On June 15th, employers in
Ontario have another compliance requirement. Bill 168
amends the current Occupational Health and Safety Act
(OHSA) to explicitly include workplace violence and
describes employer duties.
The Ontario Ministry of Labour provides some support
and guidance on their
website, but many of the provisions already
existed under the general obligation of employers to
provide for the safety of workers and the right of
workers to refuse unsafe work. These are common in
most Canadian jurisdictions. So what is new about the
Bill 168 provisions?
In Ontario two high profile workplace incidents
highlighted the danger to workers in the workplace
from violence. The inquest recommendations following
the murder of Lori Dupont in the Hotel Dieu Hospital
in Windsor in 2005 and the murderous rampage by OC
Transpo employee Pierre Lebrun in 1999 in Ottawa led directly to
Bill 168ís amendments to the existing regulations.
Employers must perform a hazard assessment, similar to
the hazard assessment they would undertake for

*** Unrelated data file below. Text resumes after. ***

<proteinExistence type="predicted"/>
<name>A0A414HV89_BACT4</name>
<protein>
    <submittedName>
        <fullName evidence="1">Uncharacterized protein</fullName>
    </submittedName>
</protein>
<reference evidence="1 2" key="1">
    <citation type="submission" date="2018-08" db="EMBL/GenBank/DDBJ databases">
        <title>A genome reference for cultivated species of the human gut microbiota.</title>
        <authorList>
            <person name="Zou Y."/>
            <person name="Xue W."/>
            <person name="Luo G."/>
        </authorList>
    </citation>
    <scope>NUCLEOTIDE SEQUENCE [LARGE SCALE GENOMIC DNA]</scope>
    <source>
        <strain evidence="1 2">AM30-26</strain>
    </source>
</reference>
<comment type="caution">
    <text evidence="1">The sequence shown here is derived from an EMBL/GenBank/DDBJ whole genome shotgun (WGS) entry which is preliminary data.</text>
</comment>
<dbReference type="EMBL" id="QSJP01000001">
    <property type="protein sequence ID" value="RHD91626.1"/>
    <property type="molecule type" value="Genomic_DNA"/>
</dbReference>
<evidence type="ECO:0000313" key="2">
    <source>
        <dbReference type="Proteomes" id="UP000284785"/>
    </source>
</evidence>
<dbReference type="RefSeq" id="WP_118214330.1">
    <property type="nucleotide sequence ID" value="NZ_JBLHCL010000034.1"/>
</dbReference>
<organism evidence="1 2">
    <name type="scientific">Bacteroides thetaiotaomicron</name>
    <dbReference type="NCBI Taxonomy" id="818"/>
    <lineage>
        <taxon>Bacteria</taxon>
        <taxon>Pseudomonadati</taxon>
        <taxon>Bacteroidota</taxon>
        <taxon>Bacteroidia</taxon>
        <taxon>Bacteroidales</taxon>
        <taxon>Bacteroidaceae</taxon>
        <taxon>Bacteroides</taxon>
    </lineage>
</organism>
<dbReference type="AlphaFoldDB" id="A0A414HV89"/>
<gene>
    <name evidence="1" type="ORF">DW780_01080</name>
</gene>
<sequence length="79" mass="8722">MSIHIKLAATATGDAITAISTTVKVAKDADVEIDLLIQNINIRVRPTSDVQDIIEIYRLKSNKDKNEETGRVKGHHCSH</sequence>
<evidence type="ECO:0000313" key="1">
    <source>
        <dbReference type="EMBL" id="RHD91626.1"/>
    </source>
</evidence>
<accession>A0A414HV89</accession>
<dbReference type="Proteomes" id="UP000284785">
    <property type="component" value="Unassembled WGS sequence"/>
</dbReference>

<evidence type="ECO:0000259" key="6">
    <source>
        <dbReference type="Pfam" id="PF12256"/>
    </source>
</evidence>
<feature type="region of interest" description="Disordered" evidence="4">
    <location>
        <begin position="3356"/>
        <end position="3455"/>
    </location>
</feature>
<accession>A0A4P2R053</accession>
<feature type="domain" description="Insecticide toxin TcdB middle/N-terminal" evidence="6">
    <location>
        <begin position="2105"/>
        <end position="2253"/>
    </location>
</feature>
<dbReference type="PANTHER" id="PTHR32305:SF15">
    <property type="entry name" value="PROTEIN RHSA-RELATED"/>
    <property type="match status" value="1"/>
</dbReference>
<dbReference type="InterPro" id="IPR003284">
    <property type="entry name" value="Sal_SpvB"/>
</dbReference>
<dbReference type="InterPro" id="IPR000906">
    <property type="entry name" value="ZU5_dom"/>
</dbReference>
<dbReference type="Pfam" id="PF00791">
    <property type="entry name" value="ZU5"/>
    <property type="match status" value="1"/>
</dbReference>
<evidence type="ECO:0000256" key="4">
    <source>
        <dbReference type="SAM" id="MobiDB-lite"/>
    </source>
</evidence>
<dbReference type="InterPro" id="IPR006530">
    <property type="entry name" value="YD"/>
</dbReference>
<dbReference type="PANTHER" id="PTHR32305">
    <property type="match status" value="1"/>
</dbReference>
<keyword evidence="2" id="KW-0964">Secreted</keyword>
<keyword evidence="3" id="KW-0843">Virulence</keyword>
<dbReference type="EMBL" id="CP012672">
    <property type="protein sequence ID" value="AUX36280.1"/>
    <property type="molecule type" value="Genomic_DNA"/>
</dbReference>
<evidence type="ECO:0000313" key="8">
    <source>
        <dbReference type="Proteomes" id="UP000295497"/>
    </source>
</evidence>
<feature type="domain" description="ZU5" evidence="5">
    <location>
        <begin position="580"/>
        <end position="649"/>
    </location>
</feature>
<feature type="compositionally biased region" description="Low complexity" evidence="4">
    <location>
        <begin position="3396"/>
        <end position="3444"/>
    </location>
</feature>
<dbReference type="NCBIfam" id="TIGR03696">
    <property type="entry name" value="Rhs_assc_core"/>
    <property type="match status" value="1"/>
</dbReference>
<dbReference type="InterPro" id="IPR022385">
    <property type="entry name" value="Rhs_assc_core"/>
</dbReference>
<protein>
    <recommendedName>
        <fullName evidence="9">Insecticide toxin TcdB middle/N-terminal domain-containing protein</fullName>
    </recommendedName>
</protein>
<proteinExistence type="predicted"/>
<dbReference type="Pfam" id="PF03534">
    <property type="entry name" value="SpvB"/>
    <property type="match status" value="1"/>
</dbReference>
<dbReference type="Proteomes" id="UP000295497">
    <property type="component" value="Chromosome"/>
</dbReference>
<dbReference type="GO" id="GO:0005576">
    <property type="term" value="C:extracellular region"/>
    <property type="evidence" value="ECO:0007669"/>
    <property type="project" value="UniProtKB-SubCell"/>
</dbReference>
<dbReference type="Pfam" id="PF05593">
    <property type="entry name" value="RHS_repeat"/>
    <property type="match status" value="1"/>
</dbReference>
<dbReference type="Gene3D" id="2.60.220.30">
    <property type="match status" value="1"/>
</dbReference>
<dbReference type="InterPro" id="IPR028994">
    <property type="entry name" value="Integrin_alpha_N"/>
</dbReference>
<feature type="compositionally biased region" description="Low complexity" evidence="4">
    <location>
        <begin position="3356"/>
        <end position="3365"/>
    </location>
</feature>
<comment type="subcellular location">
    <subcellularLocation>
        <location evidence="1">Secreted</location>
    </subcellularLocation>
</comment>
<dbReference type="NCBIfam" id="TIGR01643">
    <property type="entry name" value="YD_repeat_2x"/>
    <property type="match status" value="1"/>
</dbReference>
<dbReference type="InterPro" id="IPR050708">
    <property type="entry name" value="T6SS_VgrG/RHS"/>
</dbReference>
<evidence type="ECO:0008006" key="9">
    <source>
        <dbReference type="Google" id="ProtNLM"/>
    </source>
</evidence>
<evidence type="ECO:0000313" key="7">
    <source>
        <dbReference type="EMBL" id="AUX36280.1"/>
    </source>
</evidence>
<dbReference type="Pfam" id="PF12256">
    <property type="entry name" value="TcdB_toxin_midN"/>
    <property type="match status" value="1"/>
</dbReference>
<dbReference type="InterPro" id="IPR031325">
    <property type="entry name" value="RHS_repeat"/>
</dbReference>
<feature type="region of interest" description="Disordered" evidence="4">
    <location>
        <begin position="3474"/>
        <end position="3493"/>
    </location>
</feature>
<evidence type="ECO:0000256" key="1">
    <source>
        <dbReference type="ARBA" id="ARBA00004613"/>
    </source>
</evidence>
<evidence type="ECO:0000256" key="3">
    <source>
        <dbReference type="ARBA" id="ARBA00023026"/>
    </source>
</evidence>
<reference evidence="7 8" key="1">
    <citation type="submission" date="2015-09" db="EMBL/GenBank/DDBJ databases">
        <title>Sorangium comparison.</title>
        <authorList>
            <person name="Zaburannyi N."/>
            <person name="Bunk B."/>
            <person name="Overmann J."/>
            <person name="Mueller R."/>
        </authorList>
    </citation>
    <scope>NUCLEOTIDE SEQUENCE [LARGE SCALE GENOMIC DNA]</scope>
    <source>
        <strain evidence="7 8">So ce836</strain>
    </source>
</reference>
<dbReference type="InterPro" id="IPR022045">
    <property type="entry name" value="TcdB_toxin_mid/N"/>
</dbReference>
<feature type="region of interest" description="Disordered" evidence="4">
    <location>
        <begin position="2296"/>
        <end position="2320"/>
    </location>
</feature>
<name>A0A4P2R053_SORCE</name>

hazardous products under WHMIS, or hazardous
procedures like working in confined spaces. The
Ďhazardsí dealt with by Bill 168 are workplace
violence or harassment by other employees, clients or
the public. Policies and procedures must be put into
place to deal with the hazards identified. Just like
any other workplace hazard the onus is on the
employer, working with the Joint Health and Safety
Committee, to identify potential hazards and consider
engineering controls, administrative controls or
issuing personal protective equipment. This could be
as simple as ensuring the door locks are adequate, or
as complicated as changing work shifts so vulnerable
employees work in teams.
Bill 168 explicitly requires employers to protect
workers in cases of Ďdomesticí violence as well. If
the employer is aware of a domestic violence situation
that could occur in the workplace, then reasonable
precautions to protect the worker must be taken.
Bill 168 also requires that the employer inform the
workers of potential hazards including another
personís history of violence. For example, a nurse or
personal care worker must be informed of a patient who
has a history of violence despite the privacy
protections usually granted for such records.
With all compliance matters itís crucial to document
the process for any Ministry of Labour inspection that
may occur or for an investigation after an incident.
Written policies and procedures, records of training
and evidence that the policies were enforced must
be kept. Any incident of workplace violence or
harassment must be investigated by a designated person
and the steps taken must be documented fully.